The following questions and answers are based upon our research and clinical practice for the last 40 years. Some of them may be different from what is usually supported by other academic associations and societies.
Overview of fibromyalgia
Q1: What is fibromyalgia?
A1: Fibromyalgia is a disorder characterized by widespread pain. According to the clinical criteria from the American College of Rheumatology, the diagnosis of fibromyalgia is made when a person has tenderness at 11 of 18 specified tender points and suffers from pain for more than 3 months. The diagnosis criteria does not include causes of pain.
Q2: What causes fibromyalgia?
A2: Fibromyalgia is generally considered idiopathic, but it is not true. There should be underlying medical conditions that cause pain.
Causes of acute pain are usually relatively clear. They can be injuries, burns, or cancers, for instance.
Similarly, there are contributory factors in cases of chronic pain. Examples are poor blood circulation, hypoglycemia, thyroid diseases (e.g. Hashimoto’s thyroiditis), and arteriosclerosis. Therefore, reducing pain is not enough. Treatment of pain cannot be genuine unless what underlies the pain is identified and treated.
FMS is often said to be idiopathic because responsible factors do not necessarily lie in a single cell or organ. It is an unhealthy lifestyle of a patient that causes FMS. Lifestyle is the collection of biological (body), psychological (mind), social (environment) and existential (meaning of life) factors.
People who have health problems and psychological trauma are more likely to develop FMS.
Since pain is processed in the brain where various kinds of information and memories are stored, painful sensations and memories of pain mix in the brain. As a result, painful sensations are interpreted as being more intense than they really are. This is what patients are suffering from. Body and mind are interacting. Therefore, treatment will not take effect unless both the body and mind of a patient are treated at the same time.
Q3: Why is fibromyalgia considered syndrome rather than disease?
A3: Fibromyalgia is not called fibromyalgia disease. Anyone suffering from widespread pain may have fibromyalgia. It is syndrome because it is a collection of various somatic symptoms. It often coexists with numerous medical problems, including orthostatic hypotension, hypoglycemia, and Hashimoto’s thyroiditis. Apart from pain, people with fibromyalgia suffer from a variety of symptoms, depending on their condition.
Q4: What causes pain to spread out over a large area?
A4: Insufficient blood flow and reduced efficiency of metabolism cause pain-producing substances to build up in muscles. Accumulated pain-producing substances excite nerves, sending pain signals to the brain. Pain signals awaken memories in the past, making the brain overreact to the pain sensations.
Q5: I wear more than a pair of socks at a time and use a hand warmer in winter. But it doesn’t help to warm myself. Are there people like me?
A5: Yes. There are people who have an abnormal sensitivity to a cold environment and cold temperatures. Their heightened sensitivity makes them chilled to the bone easily, for instance, in an air-conditioned office and on a cold day in winter. This is cold intolerance and more likely to be found in people with FMS and/or hypotension. It can be eased with medications that have warming effects. Kampo products are often used.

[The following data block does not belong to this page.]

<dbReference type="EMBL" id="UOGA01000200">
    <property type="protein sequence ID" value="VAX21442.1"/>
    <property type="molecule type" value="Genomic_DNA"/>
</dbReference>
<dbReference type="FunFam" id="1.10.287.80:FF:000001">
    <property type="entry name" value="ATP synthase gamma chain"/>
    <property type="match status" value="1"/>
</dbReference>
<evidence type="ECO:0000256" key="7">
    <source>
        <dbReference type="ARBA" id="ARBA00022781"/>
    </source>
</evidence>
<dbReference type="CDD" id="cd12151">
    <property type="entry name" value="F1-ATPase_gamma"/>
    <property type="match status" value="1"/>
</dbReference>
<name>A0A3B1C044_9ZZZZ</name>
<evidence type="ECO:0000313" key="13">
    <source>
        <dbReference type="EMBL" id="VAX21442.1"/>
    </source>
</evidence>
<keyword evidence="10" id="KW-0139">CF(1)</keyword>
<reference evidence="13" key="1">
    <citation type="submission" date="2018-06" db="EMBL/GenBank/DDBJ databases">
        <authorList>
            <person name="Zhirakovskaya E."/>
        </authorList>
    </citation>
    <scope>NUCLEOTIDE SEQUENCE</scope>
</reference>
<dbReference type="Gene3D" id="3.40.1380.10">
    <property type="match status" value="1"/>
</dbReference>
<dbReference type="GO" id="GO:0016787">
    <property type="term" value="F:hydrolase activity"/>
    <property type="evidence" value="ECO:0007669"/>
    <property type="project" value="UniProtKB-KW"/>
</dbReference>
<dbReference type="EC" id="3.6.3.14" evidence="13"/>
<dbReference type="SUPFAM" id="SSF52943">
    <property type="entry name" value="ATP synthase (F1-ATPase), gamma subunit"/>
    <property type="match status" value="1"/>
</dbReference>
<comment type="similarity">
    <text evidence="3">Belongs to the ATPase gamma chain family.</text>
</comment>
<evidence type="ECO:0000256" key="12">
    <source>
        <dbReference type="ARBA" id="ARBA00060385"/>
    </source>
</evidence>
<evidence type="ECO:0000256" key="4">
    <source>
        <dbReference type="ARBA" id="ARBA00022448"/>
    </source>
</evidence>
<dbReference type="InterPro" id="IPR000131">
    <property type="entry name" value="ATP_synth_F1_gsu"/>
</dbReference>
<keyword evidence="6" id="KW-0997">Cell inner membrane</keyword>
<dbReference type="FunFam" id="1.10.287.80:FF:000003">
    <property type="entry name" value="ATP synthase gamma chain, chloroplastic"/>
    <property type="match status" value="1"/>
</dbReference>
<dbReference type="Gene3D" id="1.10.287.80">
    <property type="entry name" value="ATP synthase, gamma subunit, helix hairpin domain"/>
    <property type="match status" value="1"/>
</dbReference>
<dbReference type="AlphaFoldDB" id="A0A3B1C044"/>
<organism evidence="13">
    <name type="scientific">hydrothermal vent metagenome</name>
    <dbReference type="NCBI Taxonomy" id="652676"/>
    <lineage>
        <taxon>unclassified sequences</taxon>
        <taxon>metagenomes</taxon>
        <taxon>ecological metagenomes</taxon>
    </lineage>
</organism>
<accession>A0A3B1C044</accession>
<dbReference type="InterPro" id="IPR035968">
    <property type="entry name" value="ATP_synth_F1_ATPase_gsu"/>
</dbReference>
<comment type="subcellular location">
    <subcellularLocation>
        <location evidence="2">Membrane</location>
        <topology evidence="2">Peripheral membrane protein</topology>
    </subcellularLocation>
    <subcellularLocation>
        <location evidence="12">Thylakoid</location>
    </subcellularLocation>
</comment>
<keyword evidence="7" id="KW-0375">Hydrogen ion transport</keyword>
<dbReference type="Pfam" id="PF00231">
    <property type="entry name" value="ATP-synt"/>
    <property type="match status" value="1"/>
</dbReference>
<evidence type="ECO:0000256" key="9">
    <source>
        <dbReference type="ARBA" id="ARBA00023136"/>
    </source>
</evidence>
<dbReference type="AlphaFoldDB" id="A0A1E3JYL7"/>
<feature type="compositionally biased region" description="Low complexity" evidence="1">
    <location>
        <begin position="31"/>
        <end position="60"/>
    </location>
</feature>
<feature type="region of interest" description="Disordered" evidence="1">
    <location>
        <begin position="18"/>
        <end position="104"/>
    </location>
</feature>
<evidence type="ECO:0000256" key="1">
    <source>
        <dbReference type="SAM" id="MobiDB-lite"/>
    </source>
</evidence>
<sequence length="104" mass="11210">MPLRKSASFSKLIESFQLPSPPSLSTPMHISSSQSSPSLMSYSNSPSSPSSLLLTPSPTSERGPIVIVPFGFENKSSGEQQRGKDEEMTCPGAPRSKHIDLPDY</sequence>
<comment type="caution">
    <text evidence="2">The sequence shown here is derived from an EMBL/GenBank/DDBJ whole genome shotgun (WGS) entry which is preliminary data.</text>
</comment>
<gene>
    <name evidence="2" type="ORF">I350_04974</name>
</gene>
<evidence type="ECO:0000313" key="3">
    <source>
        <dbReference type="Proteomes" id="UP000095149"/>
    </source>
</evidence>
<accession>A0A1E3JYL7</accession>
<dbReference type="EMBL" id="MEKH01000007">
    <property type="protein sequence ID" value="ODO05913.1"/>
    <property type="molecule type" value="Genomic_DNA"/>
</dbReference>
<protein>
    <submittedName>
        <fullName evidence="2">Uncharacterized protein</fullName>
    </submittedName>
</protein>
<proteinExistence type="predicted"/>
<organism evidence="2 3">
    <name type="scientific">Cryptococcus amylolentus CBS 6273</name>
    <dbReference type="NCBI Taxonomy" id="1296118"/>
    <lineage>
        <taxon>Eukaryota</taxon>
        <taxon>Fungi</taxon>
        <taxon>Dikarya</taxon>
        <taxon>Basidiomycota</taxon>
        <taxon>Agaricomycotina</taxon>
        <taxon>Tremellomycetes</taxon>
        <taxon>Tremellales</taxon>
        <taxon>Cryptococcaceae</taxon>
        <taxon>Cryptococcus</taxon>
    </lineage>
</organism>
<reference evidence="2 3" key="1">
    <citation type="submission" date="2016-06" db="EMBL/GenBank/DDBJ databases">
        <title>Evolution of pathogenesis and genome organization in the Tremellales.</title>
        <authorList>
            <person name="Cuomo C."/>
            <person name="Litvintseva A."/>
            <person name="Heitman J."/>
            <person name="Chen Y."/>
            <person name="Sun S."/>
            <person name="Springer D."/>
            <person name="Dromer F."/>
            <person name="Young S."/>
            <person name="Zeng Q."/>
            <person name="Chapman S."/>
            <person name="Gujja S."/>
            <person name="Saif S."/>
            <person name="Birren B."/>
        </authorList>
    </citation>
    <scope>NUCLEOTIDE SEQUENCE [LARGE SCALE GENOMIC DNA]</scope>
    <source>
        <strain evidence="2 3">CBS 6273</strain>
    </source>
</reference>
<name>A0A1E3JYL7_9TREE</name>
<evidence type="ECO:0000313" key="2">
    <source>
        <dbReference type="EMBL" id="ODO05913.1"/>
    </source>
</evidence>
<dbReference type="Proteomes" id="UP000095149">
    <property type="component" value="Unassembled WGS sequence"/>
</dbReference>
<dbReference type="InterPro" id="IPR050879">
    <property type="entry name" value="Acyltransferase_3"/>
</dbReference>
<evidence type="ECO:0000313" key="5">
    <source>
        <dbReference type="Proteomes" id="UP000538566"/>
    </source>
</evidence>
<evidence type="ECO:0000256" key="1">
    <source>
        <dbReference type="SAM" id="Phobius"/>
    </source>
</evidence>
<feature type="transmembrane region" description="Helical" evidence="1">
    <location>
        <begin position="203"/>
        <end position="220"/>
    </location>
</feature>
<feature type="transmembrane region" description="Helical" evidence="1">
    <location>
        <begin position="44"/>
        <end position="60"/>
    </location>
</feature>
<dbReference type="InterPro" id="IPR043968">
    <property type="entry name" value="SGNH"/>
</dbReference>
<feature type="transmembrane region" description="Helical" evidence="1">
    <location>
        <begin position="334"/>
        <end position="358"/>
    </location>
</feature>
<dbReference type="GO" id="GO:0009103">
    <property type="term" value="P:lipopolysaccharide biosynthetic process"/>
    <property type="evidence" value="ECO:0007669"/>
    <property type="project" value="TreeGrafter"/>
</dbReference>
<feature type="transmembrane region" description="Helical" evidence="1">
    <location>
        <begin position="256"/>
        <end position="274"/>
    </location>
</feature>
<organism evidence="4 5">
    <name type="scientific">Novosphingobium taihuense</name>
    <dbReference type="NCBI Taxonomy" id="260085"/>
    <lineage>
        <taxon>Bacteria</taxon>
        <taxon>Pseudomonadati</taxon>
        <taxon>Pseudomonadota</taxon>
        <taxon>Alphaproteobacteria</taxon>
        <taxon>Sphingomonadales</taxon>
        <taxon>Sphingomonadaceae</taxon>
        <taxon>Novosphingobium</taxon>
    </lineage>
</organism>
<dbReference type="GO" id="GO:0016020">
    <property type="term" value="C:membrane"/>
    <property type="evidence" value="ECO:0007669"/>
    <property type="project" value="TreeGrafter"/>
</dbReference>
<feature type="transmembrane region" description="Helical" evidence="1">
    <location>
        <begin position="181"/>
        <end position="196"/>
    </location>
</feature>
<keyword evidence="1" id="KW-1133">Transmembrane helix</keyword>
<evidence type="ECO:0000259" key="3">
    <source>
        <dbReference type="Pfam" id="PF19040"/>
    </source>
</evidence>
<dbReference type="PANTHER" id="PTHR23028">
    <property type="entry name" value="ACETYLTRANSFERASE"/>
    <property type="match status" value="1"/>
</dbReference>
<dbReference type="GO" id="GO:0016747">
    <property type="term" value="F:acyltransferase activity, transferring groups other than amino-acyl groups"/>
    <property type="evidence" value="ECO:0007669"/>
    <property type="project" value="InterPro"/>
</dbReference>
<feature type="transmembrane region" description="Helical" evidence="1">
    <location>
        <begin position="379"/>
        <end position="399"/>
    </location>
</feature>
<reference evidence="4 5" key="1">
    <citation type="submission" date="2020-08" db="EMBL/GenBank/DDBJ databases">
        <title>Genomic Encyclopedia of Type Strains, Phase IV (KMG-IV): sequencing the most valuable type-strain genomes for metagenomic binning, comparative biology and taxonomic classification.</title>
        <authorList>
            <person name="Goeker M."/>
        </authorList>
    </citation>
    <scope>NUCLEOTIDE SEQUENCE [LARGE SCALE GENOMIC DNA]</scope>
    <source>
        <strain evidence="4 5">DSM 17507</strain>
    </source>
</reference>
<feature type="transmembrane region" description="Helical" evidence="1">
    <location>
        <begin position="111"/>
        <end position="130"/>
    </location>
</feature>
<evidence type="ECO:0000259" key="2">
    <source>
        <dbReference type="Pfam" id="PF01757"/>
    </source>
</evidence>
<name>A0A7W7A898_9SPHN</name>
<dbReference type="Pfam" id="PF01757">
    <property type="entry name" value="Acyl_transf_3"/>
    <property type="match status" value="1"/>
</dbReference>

You may also need to change your diet. In addition, it is important to control room temperature.
Putting spa powder in a bath also helps. While having a bath, you can feel the effects of hot water and water pressure. The combination of heat and water pressure helps reduce your pain. A long soak in a mildly hot bath is recommended. Before you get out of the bath, you should cool down from your feet to the upper body with a cold shower. Be sure to keep yourself warm afterwards.
Q6: I’ve talked to my friends and family about my pain, but they don’t seem to understand it really hurts. If I stop talking about my pain, would it distress me?
A6: Yes. It would cause you a lot of heartache and a feeling of isolation, and you may be unable to express yourself. It is agonizing you have nobody to talk to about your pain. So, visit our patient support group and meet the members who have similar experiences. Fibromyalgia is curable. Correct diagnosis and right treatment make it possible for you to recover from the illness.
It is functional illness, not organic disease such as cancer and myocardial infarction. It is not fatal. However, some people with fibromyalgia kill themselves because their pain is rarely understood properly, and they suffer mental torment. You should never let it happen to you. The key to prevention is to have proper knowledge of the illness.
Q7: Can anyone develop fibromyalgia?
A7: No. Not everyone develops fibromyalgia. Fibromyalgia is the result of one’s constitution, lifestyle, and physical or emotional trauma working together. In other words, fibromyalgia is one of lifestyle related diseases. You can manage and even prevent fibromyalgia by exercising regularly, building up physical strength, changing the way you live and taking action to fulfill the meaning of life.
Q8: Can fibromyalgia be cured?